On Sunday, November 11th, across the country and around the world, we will stop to observe a moment of silence and pay our respects to the many brave women and men who served, and continue to serve and protect our country in times of conflict.
Through the First and Second World Wars, the Korean War and all of the conflicts that have followed, we have seen hundreds of thousands of Canadians bravely step forward to fight and defend our freedoms.
My grandfather, Adolph Vetsch, was one such individual. Enlisting around 1941, he went through basic training in Edmonton before serving as an airplane mechanic, splitting his time between Claresholm, Alberta and Trenton, Ontario. He was required to fly test flights of the planes he repaired before they were returned to service. While his experience was not on a battlefield, and did not include a monumental tale of valor, it led to a fear of flying that plagued him for the rest of his life.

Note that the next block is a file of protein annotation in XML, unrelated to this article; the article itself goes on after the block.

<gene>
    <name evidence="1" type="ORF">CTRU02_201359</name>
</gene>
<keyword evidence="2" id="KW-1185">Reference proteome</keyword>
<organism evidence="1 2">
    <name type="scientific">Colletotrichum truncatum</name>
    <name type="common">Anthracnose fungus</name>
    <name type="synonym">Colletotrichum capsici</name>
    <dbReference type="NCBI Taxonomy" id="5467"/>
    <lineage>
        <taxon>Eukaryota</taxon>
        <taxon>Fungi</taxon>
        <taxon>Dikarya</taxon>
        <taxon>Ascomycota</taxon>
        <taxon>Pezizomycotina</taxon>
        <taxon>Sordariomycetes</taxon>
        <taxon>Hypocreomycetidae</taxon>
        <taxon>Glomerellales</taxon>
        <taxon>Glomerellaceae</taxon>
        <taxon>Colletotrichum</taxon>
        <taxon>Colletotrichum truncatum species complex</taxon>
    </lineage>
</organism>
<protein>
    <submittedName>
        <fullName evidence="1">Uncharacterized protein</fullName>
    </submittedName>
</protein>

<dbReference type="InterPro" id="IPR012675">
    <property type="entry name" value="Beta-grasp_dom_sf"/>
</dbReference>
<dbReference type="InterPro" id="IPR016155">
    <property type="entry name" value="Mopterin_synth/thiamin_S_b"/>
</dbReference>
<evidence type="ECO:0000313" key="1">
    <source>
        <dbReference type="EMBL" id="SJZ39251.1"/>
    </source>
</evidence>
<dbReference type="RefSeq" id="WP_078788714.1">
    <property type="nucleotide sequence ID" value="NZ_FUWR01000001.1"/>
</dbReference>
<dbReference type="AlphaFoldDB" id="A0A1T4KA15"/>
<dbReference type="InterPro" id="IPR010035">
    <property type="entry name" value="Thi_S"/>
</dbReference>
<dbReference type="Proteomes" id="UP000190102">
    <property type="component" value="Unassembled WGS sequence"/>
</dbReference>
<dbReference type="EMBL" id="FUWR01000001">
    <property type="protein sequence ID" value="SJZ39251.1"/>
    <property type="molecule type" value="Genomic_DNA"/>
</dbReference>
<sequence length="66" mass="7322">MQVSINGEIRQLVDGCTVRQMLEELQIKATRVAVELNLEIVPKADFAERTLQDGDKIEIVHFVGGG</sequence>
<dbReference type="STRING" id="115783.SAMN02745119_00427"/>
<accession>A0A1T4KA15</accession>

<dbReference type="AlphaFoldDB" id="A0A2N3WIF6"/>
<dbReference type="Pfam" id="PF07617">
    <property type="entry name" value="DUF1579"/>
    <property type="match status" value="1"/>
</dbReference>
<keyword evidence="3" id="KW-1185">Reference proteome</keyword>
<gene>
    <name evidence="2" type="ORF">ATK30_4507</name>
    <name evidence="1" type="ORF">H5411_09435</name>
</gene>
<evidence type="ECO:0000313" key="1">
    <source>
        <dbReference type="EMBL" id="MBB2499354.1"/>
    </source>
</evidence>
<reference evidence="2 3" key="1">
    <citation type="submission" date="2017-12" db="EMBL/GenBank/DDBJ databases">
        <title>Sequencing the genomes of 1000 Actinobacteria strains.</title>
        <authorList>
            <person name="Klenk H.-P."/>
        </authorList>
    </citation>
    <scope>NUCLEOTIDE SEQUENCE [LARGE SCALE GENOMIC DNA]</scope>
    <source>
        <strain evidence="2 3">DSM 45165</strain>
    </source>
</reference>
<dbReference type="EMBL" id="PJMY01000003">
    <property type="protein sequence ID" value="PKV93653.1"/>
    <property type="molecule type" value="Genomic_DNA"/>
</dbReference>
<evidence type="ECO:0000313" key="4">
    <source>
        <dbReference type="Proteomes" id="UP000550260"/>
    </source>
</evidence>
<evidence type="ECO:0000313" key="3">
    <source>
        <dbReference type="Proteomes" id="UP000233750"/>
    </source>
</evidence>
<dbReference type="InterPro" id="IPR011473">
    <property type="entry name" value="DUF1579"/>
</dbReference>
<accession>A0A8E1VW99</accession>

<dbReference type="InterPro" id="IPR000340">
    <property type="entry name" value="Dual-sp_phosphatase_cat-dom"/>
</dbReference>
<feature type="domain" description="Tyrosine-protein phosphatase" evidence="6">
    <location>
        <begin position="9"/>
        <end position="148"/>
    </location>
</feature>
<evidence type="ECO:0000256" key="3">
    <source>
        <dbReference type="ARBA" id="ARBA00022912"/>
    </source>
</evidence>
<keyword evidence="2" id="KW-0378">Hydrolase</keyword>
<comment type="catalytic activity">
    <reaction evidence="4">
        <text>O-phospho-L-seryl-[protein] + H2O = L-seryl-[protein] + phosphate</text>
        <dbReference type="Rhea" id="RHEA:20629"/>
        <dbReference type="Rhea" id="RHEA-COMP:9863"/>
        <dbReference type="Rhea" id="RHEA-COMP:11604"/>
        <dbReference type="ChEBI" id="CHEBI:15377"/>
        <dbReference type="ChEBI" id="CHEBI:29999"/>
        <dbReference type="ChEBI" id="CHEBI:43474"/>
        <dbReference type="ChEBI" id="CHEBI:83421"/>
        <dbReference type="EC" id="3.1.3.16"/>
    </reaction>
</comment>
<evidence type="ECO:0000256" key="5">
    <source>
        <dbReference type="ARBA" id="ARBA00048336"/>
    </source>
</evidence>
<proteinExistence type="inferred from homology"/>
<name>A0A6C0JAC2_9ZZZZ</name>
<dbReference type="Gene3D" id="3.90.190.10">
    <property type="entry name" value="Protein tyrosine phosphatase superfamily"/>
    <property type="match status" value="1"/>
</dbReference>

My mom, Teresa Cartmell (nee Vetsch); me holding my first born son, Justin Cartmell; and my maternal grandfather, Adolph Vetsch.
So many courageous individuals lost their lives or had their lives forever changed because of their service. They sacrificed greatly, to give us the liberty to pursue lives of our own choosing, without fear or oppression.
It is easy to become circumspect when we consider our world today. One wonders at times, if we have lived up to the ideals held by my grandfather and his generation. And, if the level of discourse and debate we see today would find approval of those who made the ultimate sacrifice for Canada. Personally I feel compelled to uphold, in any way I can, the freedoms they fought to preserve: the freedom to speak respectfully, to assemble peacefully, to worship without persecution, to love unconditionally and to live in peace.
It is our responsibility to remember the gallantry and selflessness of these countless Canadian soldiers. It is vital that we remember those who volunteered, sacrificed, fought and died for our freedom - often not because they wanted to, but because they felt they had to. We must continue to recognize and honour their service and the impact it has on our lives every day.
Consider taking some time this weekend to wear a poppy or attend a ceremony, but more importantly, take time to pause, reflect, remember and thank our veterans and active military personnel.
Lest we forget.